Yachting World Scow

an area to discuss dinghy developments
davidh
Posts: 3165
Joined: Wed Dec 28, 2005 10:43 am
Location: Ventor Isle of Wight

Yachting World Scow

Post by davidh » Wed Oct 24, 2007 1:25 pm

Now this really is a 'long shot'!

Early 1960s, Rod Macalpine-Downie - a24 ft brute of a boat.

Any thoughts.reminisences......photos.............

D
David H

User avatar
Ed
Site Admin
Posts: 3485
Joined: Wed Sep 01, 2004 10:11 pm
Location: Plymouth
Contact:

Post by Ed » Wed Oct 24, 2007 1:58 pm

Their is at least one still on the water.

came up for sale a few years ago.

Was then lying in Norfolk.

I seem to think there might be another too.....

not bad considering only a handful were made

If I get the time will try and find details

cheers

eib
Ed Bremner
CVRDA


Jollyboat J3
Firefly F2942
IC GBR314 ex S51 - 1970 Slurp
MR 638 - Please come and take it away
Phelps Scull
Bathurst Whiff - looking for someone to love it

User avatar
Ed
Site Admin
Posts: 3485
Joined: Wed Sep 01, 2004 10:11 pm
Location: Plymouth
Contact:

Post by Ed » Wed Oct 24, 2007 2:02 pm

Quickest look only found that it was for sale with Norfolk Broads Yachting Company in 1999.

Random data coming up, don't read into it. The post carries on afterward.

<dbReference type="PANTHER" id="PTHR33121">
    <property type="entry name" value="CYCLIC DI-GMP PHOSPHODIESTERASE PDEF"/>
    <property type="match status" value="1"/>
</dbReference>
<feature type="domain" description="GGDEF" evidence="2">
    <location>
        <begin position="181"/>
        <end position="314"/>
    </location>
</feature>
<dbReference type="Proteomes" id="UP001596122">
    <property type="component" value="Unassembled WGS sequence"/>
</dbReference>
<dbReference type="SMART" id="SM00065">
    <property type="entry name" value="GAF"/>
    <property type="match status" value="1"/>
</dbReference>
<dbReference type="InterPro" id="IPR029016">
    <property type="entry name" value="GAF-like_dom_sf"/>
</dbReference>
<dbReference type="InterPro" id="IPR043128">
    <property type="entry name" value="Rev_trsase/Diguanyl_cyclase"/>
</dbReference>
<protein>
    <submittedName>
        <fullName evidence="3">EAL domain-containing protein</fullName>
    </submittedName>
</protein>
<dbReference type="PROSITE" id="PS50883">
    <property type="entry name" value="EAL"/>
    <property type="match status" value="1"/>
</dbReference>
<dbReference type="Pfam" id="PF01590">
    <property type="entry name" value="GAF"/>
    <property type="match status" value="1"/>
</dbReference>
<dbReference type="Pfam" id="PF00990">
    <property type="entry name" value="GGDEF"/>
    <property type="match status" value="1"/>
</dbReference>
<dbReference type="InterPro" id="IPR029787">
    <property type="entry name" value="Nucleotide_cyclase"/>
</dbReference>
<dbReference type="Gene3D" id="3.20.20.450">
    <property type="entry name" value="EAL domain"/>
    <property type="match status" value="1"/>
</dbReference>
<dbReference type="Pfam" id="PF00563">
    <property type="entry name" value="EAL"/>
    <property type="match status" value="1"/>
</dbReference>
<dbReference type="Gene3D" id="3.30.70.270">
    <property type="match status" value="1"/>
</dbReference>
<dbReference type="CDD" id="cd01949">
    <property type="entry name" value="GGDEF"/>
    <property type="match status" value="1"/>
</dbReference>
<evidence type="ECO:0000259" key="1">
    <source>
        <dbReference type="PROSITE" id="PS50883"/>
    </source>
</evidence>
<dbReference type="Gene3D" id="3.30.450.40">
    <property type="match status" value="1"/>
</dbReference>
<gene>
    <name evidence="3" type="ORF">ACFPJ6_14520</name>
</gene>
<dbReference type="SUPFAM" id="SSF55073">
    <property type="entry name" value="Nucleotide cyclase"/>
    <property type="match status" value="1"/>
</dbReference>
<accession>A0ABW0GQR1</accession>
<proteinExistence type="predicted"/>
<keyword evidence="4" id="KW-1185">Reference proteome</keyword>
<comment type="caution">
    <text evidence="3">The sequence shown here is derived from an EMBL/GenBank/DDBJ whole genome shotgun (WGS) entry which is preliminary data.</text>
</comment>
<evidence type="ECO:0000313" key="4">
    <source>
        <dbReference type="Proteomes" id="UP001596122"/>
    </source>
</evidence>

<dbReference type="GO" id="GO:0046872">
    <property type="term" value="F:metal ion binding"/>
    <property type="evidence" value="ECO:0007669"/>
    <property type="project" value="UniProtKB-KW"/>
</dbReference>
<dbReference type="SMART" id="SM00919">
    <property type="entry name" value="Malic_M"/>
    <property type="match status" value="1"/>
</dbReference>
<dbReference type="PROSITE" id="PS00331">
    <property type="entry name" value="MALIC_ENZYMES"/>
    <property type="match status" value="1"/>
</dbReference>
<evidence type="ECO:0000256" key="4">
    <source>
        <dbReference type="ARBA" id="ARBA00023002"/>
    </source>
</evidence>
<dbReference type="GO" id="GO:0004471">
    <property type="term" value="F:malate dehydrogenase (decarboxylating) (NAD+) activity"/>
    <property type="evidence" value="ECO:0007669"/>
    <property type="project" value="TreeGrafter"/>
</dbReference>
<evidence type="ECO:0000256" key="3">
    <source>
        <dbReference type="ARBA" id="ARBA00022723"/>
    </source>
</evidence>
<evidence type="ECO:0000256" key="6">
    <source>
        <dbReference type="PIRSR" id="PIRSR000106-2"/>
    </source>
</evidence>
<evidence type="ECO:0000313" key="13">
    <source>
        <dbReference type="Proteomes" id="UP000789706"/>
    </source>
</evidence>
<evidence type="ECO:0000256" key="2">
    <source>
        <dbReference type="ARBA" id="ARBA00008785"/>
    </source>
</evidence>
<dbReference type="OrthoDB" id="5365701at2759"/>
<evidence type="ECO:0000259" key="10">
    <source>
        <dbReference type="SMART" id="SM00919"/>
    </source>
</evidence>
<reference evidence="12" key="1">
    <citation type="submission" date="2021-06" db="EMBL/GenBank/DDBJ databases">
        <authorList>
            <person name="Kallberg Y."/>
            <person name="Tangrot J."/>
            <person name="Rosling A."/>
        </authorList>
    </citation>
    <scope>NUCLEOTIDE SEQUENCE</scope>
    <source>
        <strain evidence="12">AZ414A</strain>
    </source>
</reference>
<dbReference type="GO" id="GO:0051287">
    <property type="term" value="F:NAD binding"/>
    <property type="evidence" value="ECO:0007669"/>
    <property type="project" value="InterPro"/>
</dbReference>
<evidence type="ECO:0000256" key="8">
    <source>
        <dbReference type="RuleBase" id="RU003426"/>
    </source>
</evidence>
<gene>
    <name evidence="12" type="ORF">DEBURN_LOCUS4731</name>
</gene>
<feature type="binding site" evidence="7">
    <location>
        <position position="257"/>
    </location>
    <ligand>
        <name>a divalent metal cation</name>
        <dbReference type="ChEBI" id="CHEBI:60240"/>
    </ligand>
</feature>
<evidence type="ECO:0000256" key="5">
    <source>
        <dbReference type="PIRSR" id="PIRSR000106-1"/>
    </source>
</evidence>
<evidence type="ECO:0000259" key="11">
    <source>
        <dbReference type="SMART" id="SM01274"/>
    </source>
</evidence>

It was No 8 - called Voodoo

email from the follows:

Dear Ed,


I read with intrest a small refrence to the Classic and Vintage Dinghy
Association in the July issue of Sailing Today. I have a "Yachting World
Scow" called Voodoo which was built in Lowestoft around 1964, this was a Rod
McAlpine-Downey design which was sponsored by the magazine Yachting World in
the early sixties. I have no idea how many were built except that Voodoo was
number 8, similarly I have no idea how many survive today. Pictures of the
boat may be seen on a website at http://www.nbyco.com under the brokerage
section, an extract of which follows below. Would this information be of any
intrest to your association and could the association pass any information
to me of any other examples in existence that it is aware of.
Regards,
Mike Barnes.
Extract from webpage.............


Yachting World Scow No.8 "Voodoo" Offered for Sale
The well-known racing scow "Voodoo" is offered for sale for £2500 including
trailer.


Included here are extracts from "Yachting World" magazine when the class was
unveiled in the mid sixties. The boat was left in storage for many years
until being recomissioned in 1996, and then raced occasionally on the
broads. At that time the boat was professionally re-furbished with new
decks, transom and other major works, currently she is in full working order
and requires nothing being ready to race in 15 minutes.


"Voodoo" provides catamaran type performance, and has been the source of
huge fun for the present owner, generally sailed in half a gale with two on
trapeze plus the helm. It scares the wits out of everything from Lasers to
Keel boats, but it needs a new owner as the old ones losing his nerve!